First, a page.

Finding God Across the World

My time on holiday was really great. There were a few low moments where things went horribly, but the majority of my time was highly enjoyable, and some of the best experiences of my life. That post, however, is for another time. I just wanted to quickly talk about some of the spiritual realisations I’ve come to while I’ve been away. I’d also like to make it clear at this point that I do not support many of the acts people commit in the name of religion, nor do I approve of the institutions of religions that dominate the world through force, wealth or manipulation. It is spirituality, the desire to connect with the divine, that I respect (so long as it is not forced on others, and does not bring about unnecessary suffering to the self, or especially to other people). This post will not be for everybody, so please don’t feel inclined to read let alone agree with what I have to say.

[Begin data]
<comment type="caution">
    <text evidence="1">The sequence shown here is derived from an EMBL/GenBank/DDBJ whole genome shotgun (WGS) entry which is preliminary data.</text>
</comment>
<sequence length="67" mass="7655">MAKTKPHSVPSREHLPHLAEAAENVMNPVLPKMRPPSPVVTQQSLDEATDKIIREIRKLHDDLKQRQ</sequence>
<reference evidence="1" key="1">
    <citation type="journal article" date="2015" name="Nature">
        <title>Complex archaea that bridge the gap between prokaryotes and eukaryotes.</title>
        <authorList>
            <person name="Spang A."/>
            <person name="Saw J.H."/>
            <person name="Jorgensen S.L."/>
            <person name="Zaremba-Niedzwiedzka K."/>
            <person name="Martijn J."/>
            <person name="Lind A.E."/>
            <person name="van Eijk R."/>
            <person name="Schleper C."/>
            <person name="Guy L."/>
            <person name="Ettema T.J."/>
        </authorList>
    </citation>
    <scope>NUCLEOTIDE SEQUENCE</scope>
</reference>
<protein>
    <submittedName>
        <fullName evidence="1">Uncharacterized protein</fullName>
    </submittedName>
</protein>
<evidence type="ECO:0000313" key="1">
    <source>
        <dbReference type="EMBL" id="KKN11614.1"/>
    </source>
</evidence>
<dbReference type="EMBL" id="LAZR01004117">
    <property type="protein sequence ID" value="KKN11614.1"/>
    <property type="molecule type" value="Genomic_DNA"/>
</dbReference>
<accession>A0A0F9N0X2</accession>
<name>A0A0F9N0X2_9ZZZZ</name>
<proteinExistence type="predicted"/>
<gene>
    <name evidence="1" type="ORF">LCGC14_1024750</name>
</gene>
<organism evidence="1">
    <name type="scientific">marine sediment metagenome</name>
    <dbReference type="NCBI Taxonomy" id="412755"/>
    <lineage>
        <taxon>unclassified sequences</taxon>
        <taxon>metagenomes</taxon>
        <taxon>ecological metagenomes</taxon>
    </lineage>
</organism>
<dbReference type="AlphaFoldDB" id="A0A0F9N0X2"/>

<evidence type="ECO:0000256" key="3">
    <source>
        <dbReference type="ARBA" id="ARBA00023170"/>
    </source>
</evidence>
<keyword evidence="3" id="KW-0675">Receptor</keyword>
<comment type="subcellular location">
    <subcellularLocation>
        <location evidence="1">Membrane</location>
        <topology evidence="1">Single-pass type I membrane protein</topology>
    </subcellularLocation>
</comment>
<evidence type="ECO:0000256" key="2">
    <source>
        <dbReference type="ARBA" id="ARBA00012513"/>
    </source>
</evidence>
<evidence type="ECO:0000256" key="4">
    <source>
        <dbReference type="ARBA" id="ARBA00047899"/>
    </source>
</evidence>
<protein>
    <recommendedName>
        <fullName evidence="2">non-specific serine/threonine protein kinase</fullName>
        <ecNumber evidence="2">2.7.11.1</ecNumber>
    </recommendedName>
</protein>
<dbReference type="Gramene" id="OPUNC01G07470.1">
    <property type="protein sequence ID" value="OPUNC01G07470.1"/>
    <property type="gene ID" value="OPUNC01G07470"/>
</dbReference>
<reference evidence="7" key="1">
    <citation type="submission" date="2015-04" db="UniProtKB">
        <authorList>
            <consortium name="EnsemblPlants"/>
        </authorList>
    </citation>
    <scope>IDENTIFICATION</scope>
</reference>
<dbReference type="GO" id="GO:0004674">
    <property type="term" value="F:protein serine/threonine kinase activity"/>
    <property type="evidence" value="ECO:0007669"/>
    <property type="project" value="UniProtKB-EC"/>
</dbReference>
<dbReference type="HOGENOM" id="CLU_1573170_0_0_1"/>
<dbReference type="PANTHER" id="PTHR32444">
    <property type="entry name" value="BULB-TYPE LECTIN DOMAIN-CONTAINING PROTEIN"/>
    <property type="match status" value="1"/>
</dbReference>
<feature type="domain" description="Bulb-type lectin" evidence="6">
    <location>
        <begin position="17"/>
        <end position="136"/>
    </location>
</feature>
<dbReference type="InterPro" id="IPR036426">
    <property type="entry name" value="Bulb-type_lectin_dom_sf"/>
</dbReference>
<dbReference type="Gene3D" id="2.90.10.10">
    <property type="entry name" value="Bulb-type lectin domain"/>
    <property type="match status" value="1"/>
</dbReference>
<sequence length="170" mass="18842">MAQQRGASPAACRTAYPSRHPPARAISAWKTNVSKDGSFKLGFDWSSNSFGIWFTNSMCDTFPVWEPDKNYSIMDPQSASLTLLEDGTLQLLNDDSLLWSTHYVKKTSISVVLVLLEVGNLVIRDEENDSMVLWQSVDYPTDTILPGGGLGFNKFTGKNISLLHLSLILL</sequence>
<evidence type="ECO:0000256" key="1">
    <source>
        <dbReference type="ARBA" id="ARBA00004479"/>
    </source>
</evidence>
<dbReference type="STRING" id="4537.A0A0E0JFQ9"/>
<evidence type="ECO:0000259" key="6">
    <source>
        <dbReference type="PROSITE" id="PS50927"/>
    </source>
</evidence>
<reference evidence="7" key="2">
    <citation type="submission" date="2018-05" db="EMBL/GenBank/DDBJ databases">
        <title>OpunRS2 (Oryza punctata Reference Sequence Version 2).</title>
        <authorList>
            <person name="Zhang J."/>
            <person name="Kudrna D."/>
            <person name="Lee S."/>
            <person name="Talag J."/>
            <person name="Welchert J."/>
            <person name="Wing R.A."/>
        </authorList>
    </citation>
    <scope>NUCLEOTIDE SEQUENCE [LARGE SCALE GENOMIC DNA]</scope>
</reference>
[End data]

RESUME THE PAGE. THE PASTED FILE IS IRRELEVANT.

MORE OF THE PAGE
Just before I left I had a sudden urge that I really, really wanted to reconnect with God. To put it simply, there’s only so much I, as a limited human being, can accomplish in my life and in my mind, and sometimes I need a little help to be more. Even simply put, it’s difficult to describe what I mean by this. I don’t mean I want an omnipotent divine force to intervene in the events of my life to make things go well for me. I just feel a need to connect with myself and the world in a deeper, more meaningful way- to go beyond ‘ordinary’ life, based solely on the material world (that, which the Enlightenment has taught us, is all that we truly ‘know’). Some might say that I need to reconnect with the divinity within me- Om Namah Shivaya (a statement I now realise is far deeper than I can currently comprehend). I’ve realised that God, whatever He, She or It is, is an integral part to my identity. And I really want to honour that, rather than lock that away in the closet of my self because I’m scared of what people will think of me. There seems to be a huge amount of fear and discrimination against someone who makes a religious gesture in public (like the sign of the Cross for Catholics, or the five daily prayers in Islamic faith). I feel that people believe Christianity in particular is bigoted, unknown, even a scam for money. Or perhaps I’m just paranoid and seeing what I think others see. It’s difficult for me then to be honest about what I believe, however unknown and crazy it might seem.